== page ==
Are you procrastinating right now? If so, stop reading this and go do whatever you need to. Yes now. You can always read this later.
Back again, or failed to resist the urge to hit the “read more” button? What do you do when your willpower well is depleted? I know this state too well because I’m prone to head-shattering migraines. I spent years learning how to mitigate the pain, but spending all day trying not to be in pain completely drains my mental resources.
Even after I’ve taken all the pills, drunk tons of water, eaten, stretched, put on blue-blocking glasses to relieve eye-strain, gone for a walk, had a bath, and/or taken a nap. Even after I’ve beaten my migraine, it’s no more than a pyrrhic victory because now I’m too burnt out to do anything with the next few pain-free hours.
At this point I’m like some kind of expert on decision fatigue, or “spoon theory,” or whatever you like to call it. It’s all about treating your willpower like a muscle, exercising it using similar rules: do a little at first and gradually build, and let it rest as needed. Here are a few things I’ve learned. I might be repeating things I’ve covered in prior posts, but I need the reminder right now so…
Stop Being Picky
You wouldn’t believe what a relief it is when you decide to stop arranging your shirts by color as you hang them on the drying rack – where it doesn’t matter. Stopping yourself from doing some pointless thing you’ve turned into a habit takes just enough willpower to make it a worthy starting exercise.
Stop While You Still Have Energy
I know once you’re in a groove it’s tempting to keep on going until your batteries run down, but this is a swift road to feeling-like-crap town rather than having enough enthusiasm left to cheer at your accomplishments for the day. Save some energy. I know, it’s hard to justify when you rarely have enough energy to get things done, but have you every considered that this pattern of gungho->burnout contributes to that?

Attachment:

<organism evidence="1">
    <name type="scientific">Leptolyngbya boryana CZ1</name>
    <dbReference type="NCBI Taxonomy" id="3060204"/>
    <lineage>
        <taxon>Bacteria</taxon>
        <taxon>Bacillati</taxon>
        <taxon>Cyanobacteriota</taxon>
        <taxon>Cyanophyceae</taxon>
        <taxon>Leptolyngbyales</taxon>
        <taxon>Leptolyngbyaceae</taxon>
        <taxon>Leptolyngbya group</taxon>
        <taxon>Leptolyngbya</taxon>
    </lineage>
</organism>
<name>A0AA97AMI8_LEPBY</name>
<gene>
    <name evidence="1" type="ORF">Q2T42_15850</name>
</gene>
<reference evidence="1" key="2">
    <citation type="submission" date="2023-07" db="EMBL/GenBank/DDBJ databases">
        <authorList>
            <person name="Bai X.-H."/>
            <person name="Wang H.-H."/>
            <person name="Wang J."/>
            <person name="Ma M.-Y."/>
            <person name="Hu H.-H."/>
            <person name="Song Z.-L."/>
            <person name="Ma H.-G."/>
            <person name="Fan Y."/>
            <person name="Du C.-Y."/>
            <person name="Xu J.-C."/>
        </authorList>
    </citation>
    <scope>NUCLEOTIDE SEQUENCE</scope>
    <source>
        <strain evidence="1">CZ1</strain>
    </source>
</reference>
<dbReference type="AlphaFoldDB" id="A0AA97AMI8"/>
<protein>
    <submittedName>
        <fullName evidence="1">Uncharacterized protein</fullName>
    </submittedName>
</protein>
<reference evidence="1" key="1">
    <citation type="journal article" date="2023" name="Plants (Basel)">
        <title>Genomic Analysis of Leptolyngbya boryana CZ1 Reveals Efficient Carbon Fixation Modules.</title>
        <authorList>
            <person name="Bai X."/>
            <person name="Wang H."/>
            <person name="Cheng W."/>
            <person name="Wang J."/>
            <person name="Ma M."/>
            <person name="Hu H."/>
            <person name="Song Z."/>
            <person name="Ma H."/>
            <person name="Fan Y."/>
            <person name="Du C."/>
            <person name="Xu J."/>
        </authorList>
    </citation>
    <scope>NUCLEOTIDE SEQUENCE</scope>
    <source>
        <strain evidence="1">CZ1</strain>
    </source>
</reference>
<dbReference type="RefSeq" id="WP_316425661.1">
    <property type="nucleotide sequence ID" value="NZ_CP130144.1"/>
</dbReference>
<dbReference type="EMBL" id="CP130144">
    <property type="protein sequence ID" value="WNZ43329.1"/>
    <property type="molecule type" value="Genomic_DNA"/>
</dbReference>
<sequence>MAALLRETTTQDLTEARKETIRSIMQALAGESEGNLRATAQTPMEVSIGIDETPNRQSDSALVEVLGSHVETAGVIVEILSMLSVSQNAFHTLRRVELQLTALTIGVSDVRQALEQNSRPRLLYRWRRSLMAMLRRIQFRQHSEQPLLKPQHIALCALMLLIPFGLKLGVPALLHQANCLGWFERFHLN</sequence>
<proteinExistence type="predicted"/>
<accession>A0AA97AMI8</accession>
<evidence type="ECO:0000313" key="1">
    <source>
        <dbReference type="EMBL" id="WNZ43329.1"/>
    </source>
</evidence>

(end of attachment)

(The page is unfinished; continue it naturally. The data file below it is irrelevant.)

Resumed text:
I’ve been parceling out my time in smaller chunks all year, and though I sometimes think I’m not making progress because things are getting done slowly, they’re actually getting done. My fallow periods have shortened to almost nothing compared to last year, where I hardly got anything done at all.
Write Out Your Plans/Make Notes
If you jot something down the moment you think of it, you can more easily go back to whatever you were doing without getting derailed. There’s nothing worse than being in the zone when your brain interrupts with, “Hey, you forgot to take out the garbage!” If you dump that thought onto paper (or your smartphone), it doesn’t need to take up space in your active memory processing unit anymore.
Also, as I wrote a couple weeks ago, when your nagging thoughts are more akin to a swarm of wasps, you have bigger problems. Maybe it’s time to sit down and work out exactly what’s eating you and what you can do about it.
Practice Exerting Your Willpower in Small Ways
Practice self-control with things that don’t matter. I’ve read about this technique a bit, for example from Simone Weil. I’ve also read about stupid willpower exerting exercises like brushing your teeth with your non-dominant hand. I decided to put it in practice by doodling left-handed. The results are not yet in, but it’s worth a go.
Give In to Your Temptations in Structured Ways
Give yourself that bar of chocolate at the end of the day. Just like your muscles need fuel after a workout, so does your brain – and I’m not just talking bloodsugar. Watch a show, read a book. Don’t starve yourself of pleasure, even if you didn’t hit your target that day.
Get Some Fresh Air
Even if just to stand on your balcony/stoop and stare at the clouds for five minutes. Going for a walk is better, a hike more so. If you can’t get out at all, a hot bath maybe? It just has to be somewhere you can relax for a few minutes, that’s all. Taking time out for that is important, and never forget it.
These are just a handful of suggestions. Anything I missed?by